Beth Fertig is WNYC’s Contributing Editor for Education. She previously covered politics, which included City Hall during the Giuliani administration, and the U.S. Senate campaigns of Charles Schumer and Hillary Clinton. She also covered transportation and infrastructure.
It's OK to Open that Fire Hydrant... But Just a Little Bit
Friday, August 02, 2013
In a hot summer day, for those far from the beach, or a lake, there is always the fire hydrant. But open hydrants waste water and make it hard for firefighters to do their jobs. That's why the city is trying to get more people to take advantage of a safer alternative that allows them to open hydrants just a little.
A fitted cap with a few holes in it can make a gentle and legal sprinkler out of a regular hydrant that would normally gush when opened. The city’s been distributing these sprinkler caps (also called spray caps) for decades. But Environmental Protection Commissioner Carter Strickland says New Yorkers still need to be reminded about them.
"An illegally opened hydrant pumps out 1000 gallons per minute," he said. "It’s really a torrent, and that is wasteful water. It’s also dangerous, can knock kids over and flood the street."
Anyone 18 or older can ask their local firehouse to install a cap. The DEP now sends out teams of young people each summer to tell New Yorkers about the spray caps, and to explain why it’s illegal to open a fire hydrant and what to do if they see one flooding their street.
On a scorching hot day in July, members of the Hydrant Education Action Team roamed around Inwood Park with flyers in Spanish and English.
"Give me one fact of a fire hydrant being open," 20 year-old Jefry Ortiz asked a couple of teens.
"Oh, that it wasted the water so that when there’s a fire then you can’t use it," said 15-year-old Rewell Ramirez.
Ortiz smiled and raised his hand for a high five.
There are 48 high school and college students working for HEAT through the summer youth employment program. They’ve been walking around the Bronx and Washington Heights, which DEP says are hotspots for open hydrants.
The city claims the outreach program’s working because the number of complaints about open fire hydrants fell from nearly 30,000 during the summer of 2005 to just under 22,000 last year. This year, about 14,000 calls came in during June and the first three weeks of July.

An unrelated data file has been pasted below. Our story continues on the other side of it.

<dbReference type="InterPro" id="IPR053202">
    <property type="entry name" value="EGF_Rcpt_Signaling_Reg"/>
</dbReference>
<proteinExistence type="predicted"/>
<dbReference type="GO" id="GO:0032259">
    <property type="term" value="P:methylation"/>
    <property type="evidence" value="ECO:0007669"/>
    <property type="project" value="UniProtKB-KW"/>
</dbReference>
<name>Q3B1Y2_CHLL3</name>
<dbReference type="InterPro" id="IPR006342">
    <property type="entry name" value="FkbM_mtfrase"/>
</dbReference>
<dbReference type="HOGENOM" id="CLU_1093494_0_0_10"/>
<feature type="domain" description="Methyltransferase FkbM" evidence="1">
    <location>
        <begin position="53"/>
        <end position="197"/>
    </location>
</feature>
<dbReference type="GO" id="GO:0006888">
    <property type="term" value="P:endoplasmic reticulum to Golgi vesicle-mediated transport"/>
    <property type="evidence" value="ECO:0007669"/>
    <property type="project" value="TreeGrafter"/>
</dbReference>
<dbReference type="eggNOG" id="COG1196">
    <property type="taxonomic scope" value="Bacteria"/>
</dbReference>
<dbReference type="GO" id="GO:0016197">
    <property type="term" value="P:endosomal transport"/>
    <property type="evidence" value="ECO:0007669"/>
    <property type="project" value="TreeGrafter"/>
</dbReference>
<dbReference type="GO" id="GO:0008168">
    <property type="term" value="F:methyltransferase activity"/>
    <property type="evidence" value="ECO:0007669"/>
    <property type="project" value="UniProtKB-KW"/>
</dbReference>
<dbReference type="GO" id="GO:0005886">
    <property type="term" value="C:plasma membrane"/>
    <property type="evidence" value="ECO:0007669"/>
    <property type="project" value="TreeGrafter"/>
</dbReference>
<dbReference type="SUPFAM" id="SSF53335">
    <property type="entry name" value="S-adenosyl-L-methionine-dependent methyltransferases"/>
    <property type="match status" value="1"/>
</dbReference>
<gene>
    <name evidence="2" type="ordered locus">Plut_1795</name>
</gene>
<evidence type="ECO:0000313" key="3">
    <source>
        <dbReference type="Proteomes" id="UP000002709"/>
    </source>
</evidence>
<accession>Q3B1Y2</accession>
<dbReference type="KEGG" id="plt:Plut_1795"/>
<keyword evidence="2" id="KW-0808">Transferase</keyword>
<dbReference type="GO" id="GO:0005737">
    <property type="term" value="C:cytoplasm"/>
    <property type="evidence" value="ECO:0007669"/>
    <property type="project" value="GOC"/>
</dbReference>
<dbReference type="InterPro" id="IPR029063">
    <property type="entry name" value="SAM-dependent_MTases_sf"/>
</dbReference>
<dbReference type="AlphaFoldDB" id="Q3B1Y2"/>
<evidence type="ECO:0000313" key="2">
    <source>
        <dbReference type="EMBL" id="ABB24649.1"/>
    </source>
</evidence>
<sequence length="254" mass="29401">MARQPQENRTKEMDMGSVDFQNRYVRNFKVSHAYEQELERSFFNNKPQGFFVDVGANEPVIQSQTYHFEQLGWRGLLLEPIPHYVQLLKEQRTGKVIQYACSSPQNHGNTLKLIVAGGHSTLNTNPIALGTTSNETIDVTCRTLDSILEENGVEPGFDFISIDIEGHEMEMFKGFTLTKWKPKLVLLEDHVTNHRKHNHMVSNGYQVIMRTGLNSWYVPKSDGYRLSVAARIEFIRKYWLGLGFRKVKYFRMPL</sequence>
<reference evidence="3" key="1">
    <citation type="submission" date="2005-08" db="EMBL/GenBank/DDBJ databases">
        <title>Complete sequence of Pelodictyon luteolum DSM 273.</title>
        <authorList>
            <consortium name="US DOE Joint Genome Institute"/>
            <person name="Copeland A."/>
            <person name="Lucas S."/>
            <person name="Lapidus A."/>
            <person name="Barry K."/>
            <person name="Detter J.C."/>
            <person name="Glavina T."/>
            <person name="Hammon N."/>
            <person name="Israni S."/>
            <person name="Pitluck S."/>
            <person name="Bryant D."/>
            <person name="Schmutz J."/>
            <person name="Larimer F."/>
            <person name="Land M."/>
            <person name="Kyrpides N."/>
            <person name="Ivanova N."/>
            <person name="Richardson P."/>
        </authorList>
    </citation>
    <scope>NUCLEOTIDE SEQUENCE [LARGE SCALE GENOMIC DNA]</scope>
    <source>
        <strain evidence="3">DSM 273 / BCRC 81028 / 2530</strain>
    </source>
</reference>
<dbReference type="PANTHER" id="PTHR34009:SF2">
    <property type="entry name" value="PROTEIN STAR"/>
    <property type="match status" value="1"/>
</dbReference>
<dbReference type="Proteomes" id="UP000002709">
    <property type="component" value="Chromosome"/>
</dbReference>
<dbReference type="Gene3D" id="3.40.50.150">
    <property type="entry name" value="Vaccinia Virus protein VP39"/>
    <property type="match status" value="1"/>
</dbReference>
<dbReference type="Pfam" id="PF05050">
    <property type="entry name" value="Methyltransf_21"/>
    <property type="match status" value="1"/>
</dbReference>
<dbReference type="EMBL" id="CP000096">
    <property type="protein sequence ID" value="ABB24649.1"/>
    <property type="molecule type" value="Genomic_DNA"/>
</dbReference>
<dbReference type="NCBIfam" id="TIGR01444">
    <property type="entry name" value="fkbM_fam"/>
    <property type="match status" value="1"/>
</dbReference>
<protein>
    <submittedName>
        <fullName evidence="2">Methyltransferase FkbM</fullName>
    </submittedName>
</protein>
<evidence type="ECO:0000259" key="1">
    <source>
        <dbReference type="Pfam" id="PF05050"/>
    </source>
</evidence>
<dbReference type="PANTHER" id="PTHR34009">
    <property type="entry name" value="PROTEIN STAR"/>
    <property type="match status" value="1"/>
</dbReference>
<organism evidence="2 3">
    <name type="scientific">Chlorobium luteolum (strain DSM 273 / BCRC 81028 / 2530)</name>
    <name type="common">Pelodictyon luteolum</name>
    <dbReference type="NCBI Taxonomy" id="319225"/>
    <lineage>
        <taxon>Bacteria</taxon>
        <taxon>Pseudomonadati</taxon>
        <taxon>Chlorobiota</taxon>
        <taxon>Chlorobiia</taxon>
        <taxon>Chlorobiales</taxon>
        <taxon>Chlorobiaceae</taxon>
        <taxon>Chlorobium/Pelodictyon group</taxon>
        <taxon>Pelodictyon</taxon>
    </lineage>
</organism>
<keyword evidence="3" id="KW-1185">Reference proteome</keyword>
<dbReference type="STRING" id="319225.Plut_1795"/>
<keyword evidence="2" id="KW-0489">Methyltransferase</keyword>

A Damper on Fun?
The outreach workers are up against one big obstacle, though: open hydrants are a lot of fun.
On East 149th Street in the South Bronx, the icy blast of an open hydrant was a welcome oasis from the baking heat on a recent weekday. A few neighborhood kids took turns playing while an adult named Harold Walker looked on before joining them in the water.
"You got to be, I guess creative," he said, as he straddled the hydrant and sat right into the gushing water. He said some people use a can to direct the spray, but he used his knees.
Eleven-year-old Serena Warren ventured next to the hydrant and tried to fill up a bucket. But it went flying into the two-way traffic because of the strength of the water. She squealed and chased after the bucket, being careful to avoid cars.
"It’s fun but it’s hard," she said.
The students doing outreach also think kids, in particular, need to see that sprinkler caps aren’t a big, well, damper.
On Academy Street in Inwood last month, the local Police Athletic League got the fire department to turn on a hydrant with a sprinkler cap.
Ten year-old Alanna Criss ran into the arc of water created by the fire hydrant as friends joined her. When asked how it compared to the gushing hydrants she sometimes sees in the neighborhood, she said, "It’s pretty much the same but this is a little funner."
The reason? She said she didn't have to worry about getting hurt.
With production assistance from Jeannie Choi